Prishtina
Kosovar Identity

This is what I love about Prishtina: early morning, blue sky, black coffee, a colorful caf� and one by one, most of the people I was looking for drift in by themselves. Nowhere else is it so easy to be a cultural explorer.

I am sitting in Caf� Toto, red leather couches and pictures of jazz heroes on the wall. Espresso and rakija are on the table. Last night, I read a large part of 'Who is Kosovar?', the book in which Migjen Kelmendi, editor of independent weekly Java, collected the main contributions to the ongoing debate about Kosovar identity. It's a crucial debate in a society that is not rich in public exchange of opinions on grand topics like the future of the country, the place of religion and the memory of occupation and war.

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Migjen is 46, a stout man with a mischieveous smile and a way of talking that switches smoothly between seductive and confrontational. He is also a writer of light prose on heavy subjects, a former singer with legendary Prishtina punk band The Traces and the former head of state television. Coming from anyone else, I would regard a book about Kosovar identity as a hopelessly nationalistic endeavor. The irony of Kosova today is that this debate is exactly about the opposite: it is the true nationalists, both Serb and Albanian, who regard any talk of Kosovar identity as nonsense. There are two people, they maintain, and the country should be split between them. One part returns to Serbia and the other merges into a greater Albania - including the predominantly Albanian regions in Serbia, Montenegro and Macedonia. This dream of all Albanians united in one motherland remains strong especially outside of Albania itself. But even a great writer like Ismael Kadare, probably the most influential Albanian voice in the world, recently repeated that 'the mission of Albanians anywhere on this planet is one and unchangeable: the defense of interests of their country which is called Albania and of the people that are called Albanians. This is the one and only program of every civilized nation. This is not ethno-egoism. When a people fulfill this mission in a natural and democratic way, firstly toward themselves, they are fulfilling it to all humanity. This is the core of the European idea, the Europe of nations.' And why does he believe Albanians belong to Europe? 'Because, as all of Europe, we are white.' Migjen and many contributors to the book belong to an enlightened minority. Kosova is Kosova, they say: a country in itself, with its own borderlines, government and culture, and an identity which is not based on ethnic categories. Appearing at the start of the highly awaited negotiations about the future of Kosova this is a courageous book. What will the future be after it became a UN protectorate following the war of 1999: will it return under Serbian rule, will it become part of a greater Albania - or will it be a country in its own right? In the following days, I will interview a number of the people who wrote for the book.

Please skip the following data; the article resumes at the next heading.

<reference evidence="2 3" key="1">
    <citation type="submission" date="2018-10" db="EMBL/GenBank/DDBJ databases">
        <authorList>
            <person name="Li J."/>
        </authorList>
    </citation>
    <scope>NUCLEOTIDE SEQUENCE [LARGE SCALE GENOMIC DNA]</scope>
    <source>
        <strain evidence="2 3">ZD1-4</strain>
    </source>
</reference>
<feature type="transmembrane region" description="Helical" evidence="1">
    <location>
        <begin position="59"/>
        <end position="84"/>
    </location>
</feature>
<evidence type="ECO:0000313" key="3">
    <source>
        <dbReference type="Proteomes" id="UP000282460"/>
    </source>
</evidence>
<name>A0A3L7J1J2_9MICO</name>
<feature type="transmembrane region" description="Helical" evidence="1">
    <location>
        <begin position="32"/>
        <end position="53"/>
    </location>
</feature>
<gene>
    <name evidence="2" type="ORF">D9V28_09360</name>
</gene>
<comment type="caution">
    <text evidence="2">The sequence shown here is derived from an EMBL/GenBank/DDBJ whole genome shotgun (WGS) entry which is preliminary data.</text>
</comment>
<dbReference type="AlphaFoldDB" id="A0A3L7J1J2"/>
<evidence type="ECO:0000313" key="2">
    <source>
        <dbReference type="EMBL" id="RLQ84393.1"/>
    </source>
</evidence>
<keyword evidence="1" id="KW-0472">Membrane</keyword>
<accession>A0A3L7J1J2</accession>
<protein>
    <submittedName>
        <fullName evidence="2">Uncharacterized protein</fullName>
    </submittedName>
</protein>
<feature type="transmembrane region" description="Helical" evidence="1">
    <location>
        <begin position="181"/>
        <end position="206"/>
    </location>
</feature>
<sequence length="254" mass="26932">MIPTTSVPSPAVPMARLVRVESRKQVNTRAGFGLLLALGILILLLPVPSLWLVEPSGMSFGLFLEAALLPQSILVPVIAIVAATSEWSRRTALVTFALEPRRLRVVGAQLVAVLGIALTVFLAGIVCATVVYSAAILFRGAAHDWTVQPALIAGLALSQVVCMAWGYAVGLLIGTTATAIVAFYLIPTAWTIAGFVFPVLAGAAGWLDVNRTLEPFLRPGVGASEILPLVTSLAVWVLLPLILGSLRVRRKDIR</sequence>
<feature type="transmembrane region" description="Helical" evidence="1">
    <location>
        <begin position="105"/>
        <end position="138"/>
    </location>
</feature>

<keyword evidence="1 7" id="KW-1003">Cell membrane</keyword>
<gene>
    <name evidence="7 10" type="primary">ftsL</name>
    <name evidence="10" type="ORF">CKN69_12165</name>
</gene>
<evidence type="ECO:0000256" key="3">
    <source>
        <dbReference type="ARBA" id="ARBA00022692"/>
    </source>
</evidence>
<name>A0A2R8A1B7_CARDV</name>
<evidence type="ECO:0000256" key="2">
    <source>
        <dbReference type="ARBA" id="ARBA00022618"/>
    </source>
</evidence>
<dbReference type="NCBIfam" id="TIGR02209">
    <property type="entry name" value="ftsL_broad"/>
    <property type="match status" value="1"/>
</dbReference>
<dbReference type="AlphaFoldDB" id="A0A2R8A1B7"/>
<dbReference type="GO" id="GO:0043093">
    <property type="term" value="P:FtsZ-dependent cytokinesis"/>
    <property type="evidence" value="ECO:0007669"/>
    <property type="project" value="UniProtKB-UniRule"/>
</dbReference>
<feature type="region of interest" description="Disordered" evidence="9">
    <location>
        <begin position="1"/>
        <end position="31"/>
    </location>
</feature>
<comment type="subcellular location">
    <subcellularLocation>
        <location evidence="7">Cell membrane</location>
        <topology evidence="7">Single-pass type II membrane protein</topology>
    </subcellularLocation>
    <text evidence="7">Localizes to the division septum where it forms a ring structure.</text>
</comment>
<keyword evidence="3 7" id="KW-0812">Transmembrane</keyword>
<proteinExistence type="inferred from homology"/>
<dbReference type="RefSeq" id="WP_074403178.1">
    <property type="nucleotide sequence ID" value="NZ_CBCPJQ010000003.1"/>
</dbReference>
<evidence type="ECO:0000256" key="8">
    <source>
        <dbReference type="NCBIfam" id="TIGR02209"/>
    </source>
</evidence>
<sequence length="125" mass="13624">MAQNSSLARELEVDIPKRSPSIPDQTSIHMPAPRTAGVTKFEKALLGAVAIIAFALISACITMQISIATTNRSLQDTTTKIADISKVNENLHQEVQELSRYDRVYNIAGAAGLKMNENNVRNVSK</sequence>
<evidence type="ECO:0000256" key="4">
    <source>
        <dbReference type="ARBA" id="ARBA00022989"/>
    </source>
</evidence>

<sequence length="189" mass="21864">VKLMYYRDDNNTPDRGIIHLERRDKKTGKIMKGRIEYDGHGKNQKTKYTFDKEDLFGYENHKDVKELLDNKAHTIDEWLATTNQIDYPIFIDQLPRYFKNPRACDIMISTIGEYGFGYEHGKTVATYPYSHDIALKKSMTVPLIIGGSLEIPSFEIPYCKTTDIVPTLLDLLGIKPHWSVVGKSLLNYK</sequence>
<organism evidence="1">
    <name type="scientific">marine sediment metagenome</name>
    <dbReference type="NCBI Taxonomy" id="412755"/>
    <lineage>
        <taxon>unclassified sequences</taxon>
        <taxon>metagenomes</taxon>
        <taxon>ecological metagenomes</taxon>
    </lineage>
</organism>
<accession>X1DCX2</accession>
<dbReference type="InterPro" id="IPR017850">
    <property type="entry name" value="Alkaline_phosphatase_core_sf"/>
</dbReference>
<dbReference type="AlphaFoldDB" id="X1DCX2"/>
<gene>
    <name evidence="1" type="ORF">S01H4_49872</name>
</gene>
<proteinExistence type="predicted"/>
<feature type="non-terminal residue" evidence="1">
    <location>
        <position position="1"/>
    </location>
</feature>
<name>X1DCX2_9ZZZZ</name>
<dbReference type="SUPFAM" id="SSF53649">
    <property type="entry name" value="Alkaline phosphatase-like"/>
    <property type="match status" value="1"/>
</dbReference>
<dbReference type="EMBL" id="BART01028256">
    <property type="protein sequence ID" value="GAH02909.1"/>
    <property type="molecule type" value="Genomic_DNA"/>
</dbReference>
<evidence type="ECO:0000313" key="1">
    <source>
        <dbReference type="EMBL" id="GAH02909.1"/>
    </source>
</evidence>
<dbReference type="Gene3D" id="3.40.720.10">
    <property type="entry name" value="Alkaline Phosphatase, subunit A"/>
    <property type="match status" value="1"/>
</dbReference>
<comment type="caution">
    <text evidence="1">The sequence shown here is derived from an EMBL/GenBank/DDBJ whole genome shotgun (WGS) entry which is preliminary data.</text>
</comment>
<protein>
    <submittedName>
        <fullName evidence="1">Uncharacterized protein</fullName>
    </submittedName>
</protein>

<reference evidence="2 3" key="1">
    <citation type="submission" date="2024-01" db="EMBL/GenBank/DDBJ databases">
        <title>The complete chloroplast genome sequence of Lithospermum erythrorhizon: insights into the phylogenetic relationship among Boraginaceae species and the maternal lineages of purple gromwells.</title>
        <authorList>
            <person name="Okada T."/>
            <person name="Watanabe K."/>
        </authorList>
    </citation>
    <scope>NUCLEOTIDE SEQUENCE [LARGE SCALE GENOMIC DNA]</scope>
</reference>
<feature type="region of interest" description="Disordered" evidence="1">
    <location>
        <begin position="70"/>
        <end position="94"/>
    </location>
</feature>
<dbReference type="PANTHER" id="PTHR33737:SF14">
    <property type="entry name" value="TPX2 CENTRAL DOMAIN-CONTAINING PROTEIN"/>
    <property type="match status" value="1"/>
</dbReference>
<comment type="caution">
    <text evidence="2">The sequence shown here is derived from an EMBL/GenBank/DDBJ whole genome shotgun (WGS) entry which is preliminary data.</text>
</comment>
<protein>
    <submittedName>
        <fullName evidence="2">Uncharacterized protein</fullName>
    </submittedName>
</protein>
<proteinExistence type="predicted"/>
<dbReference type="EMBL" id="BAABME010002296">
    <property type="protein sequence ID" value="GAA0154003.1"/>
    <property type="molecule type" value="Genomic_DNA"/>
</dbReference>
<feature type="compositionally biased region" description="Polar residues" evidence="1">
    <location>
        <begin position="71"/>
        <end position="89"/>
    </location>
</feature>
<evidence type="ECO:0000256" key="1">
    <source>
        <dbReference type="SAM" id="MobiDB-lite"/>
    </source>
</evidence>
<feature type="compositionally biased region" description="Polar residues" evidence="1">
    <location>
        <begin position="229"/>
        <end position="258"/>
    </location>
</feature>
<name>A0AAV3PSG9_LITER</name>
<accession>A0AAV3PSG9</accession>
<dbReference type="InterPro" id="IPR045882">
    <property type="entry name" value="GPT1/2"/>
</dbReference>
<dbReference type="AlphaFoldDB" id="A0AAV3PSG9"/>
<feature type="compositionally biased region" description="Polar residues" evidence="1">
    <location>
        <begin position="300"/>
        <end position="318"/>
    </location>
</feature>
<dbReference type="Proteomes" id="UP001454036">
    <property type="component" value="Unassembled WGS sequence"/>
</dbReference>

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This morning, time is mainly dedicated to a hilarious review of a recent cultural spectacle that illustrates the whole debate: the Goran Bregovic concert in Tirana. Bregovic is a legendary musician, the former frontman of Sarajevo-based Bjelo Dugme, a band responsible for many anthems of Yugoslav subculture in the eighties, who went on to produce an unequaled mix of traditional and contemporary musical styles of the Balkan region. As all great figures here, he is a living paradox. Back in Yugoslavia, he included songs in Albanian in his repertoire, to emphasize that Kosovars too were part of his audience. During the Milosevic era, he provided the soundtrack of Kusturica's 'Underground', the movie that couldn't have been made without the financial and logistical support of the Serbian regime. It featured a song called 'Kalashnikov', punctured by repeated cries of 'Fire!' and 'Attack!' No matter how ironical he might have been when using these phrases, even to his biggest fans in Kosova the song sounded eerie when Serbian death squads roamed their country. And playing it now to a wild crowd in Tirana, after having been offered the key to the city by the beloved mayor Edi Rama - what should music lovers in Prishtina make of that? The owner of popular TV 21 - which offers a daily weather report for the greater Albanian region, including Kosova and Macedonia - , Florin Kelmendi (no family of Migjen), went on air to express his dismay. He felt betrayed by his Albanian brothers. The Albanian dream was shattered by this friend of Serbia! Maybe, he mused, we should after all start taking this guy Migjen Kelmendi and his talks of a separate Kosovar identity more seriously? The man who started this debate smiles a benign smile and takes another sip of his early morning rakija.



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